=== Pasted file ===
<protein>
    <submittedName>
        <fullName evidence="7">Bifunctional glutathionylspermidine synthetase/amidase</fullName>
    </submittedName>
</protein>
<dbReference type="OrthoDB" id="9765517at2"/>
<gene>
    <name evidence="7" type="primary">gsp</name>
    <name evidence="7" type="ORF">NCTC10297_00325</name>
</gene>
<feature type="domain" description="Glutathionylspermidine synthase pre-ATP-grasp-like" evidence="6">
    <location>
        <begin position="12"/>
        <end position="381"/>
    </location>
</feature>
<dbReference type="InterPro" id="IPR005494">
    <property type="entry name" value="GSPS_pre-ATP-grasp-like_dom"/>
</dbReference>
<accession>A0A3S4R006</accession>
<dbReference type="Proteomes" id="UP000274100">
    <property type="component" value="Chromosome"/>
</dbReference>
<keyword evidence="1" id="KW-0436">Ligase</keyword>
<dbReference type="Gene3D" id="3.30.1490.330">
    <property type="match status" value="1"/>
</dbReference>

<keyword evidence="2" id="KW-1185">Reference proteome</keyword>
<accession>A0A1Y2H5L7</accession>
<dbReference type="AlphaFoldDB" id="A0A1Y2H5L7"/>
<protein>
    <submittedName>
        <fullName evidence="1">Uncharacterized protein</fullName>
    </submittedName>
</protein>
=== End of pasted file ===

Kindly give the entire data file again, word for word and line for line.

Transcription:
<protein>
    <submittedName>
        <fullName evidence="7">Bifunctional glutathionylspermidine synthetase/amidase</fullName>
    </submittedName>
</protein>
<dbReference type="OrthoDB" id="9765517at2"/>
<gene>
    <name evidence="7" type="primary">gsp</name>
    <name evidence="7" type="ORF">NCTC10297_00325</name>
</gene>
<feature type="domain" description="Glutathionylspermidine synthase pre-ATP-grasp-like" evidence="6">
    <location>
        <begin position="12"/>
        <end position="381"/>
    </location>
</feature>
<dbReference type="InterPro" id="IPR005494">
    <property type="entry name" value="GSPS_pre-ATP-grasp-like_dom"/>
</dbReference>
<accession>A0A3S4R006</accession>
<dbReference type="Proteomes" id="UP000274100">
    <property type="component" value="Chromosome"/>
</dbReference>
<keyword evidence="1" id="KW-0436">Ligase</keyword>
<dbReference type="Gene3D" id="3.30.1490.330">
    <property type="match status" value="1"/>
</dbReference>

<keyword evidence="2" id="KW-1185">Reference proteome</keyword>
<accession>A0A1Y2H5L7</accession>
<dbReference type="AlphaFoldDB" id="A0A1Y2H5L7"/>
<protein>
    <submittedName>
        <fullName evidence="1">Uncharacterized protein</fullName>
    </submittedName>
</protein>